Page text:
How to Learn a Foreign Language with a Language Helper
Are you serious about learning a foreign language? Here are some techniques that are off the beaten path, but that really and truly work! These techniques are used by experts who have written the first materials for languages that have been previously been unwritten. But you might find them fun and extremely useful in learning even foreign languages that have been written down for centuries. Ready to begin? Let’s go!
1. Get a language helper. There is simply nowhere else to start. Unless you have someone to interact with in the language you desire to learn, you won’t get anywhere of consequence. For starters, you need to find someone to help you. The best person is someone who is a native speaker of the language. Better yet if they are easy-going and flexible, willing to help you learn their language, and glad to make new friends. You will do best if you find someone who you are comfortable with and who you would love to get to know no matter what language they speak!
So where on earth do you start when looking for a language helper? Of course there are always newspaper and internet want ads. You could advertise on Craigslist or even match.com for that matter. But who knows what kind of potential helpers you might turn up that way–you could get a gem or you could get a dud.
2. Common courtesies first. Before anything else, learn the basics. Greetings, farewells, and other kind words are essential. Find out how to say hello to someone you’re meeting for the first time, as well as someone you have known for a long time. Make sure you find out if there are certain actions (hugging, bowing, shaking hands, etc.) that might accompany greetings. The best way to do this is to ask your language helper, if possible, to bring a friend along; then the two of them can act out traditional greetings, farewells and other exchanges. As you observe these interactions, take careful notes of body language, as well as facial expressions and tone of voice. Sometimes these small things can make a world of difference in how your words are interpreted by the hearers! Frenchlanguagedojo.com explains some of the nuances of learning a new language, so that should come in handy in a lot of situations.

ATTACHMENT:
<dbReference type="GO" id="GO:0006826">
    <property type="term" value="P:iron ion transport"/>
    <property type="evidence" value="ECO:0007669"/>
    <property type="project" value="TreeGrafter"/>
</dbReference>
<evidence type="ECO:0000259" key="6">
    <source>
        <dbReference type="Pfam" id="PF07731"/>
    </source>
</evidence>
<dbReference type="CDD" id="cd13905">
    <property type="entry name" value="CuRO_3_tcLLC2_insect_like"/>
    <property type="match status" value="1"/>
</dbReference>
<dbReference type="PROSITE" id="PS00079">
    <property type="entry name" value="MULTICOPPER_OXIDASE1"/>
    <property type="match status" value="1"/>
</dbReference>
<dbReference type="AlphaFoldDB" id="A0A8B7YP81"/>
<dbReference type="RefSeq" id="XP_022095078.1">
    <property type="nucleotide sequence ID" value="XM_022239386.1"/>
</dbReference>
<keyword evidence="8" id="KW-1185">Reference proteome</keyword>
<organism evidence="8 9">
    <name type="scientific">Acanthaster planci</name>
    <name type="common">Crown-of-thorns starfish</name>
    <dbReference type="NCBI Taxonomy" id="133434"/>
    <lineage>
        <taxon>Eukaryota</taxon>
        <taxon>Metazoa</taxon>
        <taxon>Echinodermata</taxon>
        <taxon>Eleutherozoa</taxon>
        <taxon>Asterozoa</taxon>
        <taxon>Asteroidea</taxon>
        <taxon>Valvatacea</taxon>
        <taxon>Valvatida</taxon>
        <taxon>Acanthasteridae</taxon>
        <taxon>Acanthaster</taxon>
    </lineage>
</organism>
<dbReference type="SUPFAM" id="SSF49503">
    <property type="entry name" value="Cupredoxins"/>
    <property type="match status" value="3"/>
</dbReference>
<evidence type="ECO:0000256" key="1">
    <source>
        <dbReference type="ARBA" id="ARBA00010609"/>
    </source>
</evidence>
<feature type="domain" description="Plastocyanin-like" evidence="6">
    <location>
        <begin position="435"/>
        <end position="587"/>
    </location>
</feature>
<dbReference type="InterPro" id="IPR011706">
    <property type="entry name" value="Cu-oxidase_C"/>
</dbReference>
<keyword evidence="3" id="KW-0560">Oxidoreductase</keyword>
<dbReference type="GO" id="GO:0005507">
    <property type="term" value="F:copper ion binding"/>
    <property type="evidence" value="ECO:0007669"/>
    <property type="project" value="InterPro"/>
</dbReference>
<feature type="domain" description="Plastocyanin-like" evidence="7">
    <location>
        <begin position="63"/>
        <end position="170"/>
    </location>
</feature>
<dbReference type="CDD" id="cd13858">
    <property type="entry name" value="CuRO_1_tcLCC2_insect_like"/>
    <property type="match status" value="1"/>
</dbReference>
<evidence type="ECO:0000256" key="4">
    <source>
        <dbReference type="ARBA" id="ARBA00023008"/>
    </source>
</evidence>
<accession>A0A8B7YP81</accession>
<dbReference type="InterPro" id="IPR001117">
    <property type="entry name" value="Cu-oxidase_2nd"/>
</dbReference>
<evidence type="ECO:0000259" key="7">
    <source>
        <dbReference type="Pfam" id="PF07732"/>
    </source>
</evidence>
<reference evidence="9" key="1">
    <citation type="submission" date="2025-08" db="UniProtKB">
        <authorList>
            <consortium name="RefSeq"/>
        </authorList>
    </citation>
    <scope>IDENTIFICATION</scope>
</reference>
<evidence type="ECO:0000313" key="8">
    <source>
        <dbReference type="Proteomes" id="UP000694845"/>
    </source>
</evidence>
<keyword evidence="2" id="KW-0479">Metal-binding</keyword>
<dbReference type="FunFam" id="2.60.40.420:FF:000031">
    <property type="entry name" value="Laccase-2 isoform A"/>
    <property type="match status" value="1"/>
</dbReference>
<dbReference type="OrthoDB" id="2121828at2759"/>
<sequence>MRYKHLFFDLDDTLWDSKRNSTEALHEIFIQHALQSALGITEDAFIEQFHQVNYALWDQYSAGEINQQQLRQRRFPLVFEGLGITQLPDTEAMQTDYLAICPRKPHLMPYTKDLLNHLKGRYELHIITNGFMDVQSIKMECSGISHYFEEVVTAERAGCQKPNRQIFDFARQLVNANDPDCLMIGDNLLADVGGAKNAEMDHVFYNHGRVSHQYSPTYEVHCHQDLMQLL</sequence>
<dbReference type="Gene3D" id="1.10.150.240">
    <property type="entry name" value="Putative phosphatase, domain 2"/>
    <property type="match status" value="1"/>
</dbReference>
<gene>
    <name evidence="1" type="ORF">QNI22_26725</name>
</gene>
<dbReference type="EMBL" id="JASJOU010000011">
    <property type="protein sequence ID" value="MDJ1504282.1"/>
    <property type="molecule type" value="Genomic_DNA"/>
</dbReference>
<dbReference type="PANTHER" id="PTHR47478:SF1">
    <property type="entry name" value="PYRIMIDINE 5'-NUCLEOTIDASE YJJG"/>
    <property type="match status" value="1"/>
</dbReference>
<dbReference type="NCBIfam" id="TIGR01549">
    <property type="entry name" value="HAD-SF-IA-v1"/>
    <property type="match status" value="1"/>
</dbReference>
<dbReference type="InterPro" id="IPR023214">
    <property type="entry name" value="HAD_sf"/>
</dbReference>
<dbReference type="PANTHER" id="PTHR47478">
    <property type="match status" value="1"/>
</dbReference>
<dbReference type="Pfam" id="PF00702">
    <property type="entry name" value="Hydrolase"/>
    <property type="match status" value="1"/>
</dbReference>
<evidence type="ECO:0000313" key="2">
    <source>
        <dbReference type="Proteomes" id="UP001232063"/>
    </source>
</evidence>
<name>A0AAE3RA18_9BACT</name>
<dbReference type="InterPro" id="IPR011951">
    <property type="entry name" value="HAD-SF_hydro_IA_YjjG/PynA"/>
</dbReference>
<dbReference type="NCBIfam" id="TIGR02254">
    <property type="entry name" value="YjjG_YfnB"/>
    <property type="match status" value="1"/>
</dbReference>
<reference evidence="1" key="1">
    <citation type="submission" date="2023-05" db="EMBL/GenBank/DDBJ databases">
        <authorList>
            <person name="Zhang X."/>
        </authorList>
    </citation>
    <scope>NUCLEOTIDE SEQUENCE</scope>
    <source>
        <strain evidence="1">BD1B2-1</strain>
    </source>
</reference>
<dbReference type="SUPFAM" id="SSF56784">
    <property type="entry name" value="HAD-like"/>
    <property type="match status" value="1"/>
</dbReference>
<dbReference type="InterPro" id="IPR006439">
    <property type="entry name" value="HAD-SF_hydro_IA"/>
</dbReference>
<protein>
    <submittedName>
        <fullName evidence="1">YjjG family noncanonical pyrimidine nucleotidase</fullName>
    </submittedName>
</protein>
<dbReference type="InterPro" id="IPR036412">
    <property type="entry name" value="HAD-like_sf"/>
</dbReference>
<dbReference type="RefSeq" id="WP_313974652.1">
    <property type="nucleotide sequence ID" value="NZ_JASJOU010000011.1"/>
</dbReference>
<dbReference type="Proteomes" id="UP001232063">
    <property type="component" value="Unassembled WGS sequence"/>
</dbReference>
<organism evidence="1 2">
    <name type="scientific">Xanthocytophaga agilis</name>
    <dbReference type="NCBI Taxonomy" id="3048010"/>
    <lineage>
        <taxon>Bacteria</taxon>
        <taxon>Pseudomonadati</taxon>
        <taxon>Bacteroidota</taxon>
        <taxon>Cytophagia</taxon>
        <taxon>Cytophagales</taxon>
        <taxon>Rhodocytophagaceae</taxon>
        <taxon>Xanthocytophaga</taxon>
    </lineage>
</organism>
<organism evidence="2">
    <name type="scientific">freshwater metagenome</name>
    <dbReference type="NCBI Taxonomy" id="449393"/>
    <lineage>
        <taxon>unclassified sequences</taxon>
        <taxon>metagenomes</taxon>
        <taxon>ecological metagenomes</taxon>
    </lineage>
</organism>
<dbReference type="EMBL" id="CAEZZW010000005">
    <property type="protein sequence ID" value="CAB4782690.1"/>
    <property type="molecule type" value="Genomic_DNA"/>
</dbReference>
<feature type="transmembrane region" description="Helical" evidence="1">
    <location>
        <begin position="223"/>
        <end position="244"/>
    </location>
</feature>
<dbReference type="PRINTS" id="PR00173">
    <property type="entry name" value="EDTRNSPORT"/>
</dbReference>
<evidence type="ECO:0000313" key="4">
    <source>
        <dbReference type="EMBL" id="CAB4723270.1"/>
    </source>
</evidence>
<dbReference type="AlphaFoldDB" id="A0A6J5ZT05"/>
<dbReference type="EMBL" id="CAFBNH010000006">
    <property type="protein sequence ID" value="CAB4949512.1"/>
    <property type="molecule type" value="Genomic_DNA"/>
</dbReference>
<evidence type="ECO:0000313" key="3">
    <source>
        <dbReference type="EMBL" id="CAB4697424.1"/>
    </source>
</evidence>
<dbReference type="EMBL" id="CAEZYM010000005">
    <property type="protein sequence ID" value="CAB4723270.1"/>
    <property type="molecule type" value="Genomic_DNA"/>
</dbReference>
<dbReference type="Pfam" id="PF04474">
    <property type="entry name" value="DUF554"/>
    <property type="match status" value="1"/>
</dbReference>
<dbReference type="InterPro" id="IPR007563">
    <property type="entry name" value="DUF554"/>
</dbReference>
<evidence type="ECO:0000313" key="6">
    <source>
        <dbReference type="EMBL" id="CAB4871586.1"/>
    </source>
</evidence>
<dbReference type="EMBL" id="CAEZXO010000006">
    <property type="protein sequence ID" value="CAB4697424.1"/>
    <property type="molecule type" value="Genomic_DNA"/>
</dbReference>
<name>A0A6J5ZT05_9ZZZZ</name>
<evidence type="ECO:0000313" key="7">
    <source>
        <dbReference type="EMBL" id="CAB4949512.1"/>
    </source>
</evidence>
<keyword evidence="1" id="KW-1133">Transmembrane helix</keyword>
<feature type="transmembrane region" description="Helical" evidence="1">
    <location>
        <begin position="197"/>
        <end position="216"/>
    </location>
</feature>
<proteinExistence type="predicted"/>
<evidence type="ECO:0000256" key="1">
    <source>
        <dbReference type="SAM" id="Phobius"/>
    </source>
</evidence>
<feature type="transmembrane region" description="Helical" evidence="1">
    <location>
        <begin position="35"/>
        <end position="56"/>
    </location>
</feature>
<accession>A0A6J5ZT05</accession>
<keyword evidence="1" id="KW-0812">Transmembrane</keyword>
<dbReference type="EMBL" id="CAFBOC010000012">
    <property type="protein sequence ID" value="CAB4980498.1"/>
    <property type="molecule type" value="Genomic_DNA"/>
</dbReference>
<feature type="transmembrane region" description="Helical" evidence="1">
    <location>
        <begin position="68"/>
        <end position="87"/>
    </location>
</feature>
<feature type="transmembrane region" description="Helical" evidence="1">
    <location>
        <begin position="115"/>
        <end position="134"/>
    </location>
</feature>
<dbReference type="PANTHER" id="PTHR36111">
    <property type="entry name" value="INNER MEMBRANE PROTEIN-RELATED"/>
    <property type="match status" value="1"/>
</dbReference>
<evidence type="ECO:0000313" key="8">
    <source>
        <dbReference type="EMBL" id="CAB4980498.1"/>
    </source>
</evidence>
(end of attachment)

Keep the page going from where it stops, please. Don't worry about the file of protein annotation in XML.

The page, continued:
How will you become comfortable with these basic phrases that are used all the time every day in the language you are trying to learn? The answer is, Practice, practice, practice! Best is if you can practice with your language helper, a native speaker of the language you’re trying to learn. Get him or her to pretend to be different people–a distinguished professor you’ve never met before, an old friend you’ve known for ages, etc. Act out the scenarios until you are comfortable with the situation (Don’t worry, it will take many times of practice, but practice does make perfect…even if it takes a long time!)
3. Get your body involved. Some of the first things you will want to learn are action words. Elicit the information you want by actually acting out the actions you want to learn. For example, stand up out of your chair. Then ask your language helper, “How would you tell me to do what I just did?” Do the same thing for sitting, walking, running, jumping, etc. This same elicitation technique can be used for learning any actions that you can simulate in the classroom.
4. Take a trip. If you study a language in isolation, or even with one language helper, you might lose sight of your eventual goal–to really be able to communicate with people in real-life situations. So if it’s possible, visit a situation where the foreign language you’re learning is actually used! It’s quite possible you can find an opportunity locally. For example, if you’re learning Korean, try to find a local Korean market or restaurant, You might ask your language helper to recommend a place for visiting…and if your language helper is willing, he or she might help you practice a particular script ahead of time for that particular place.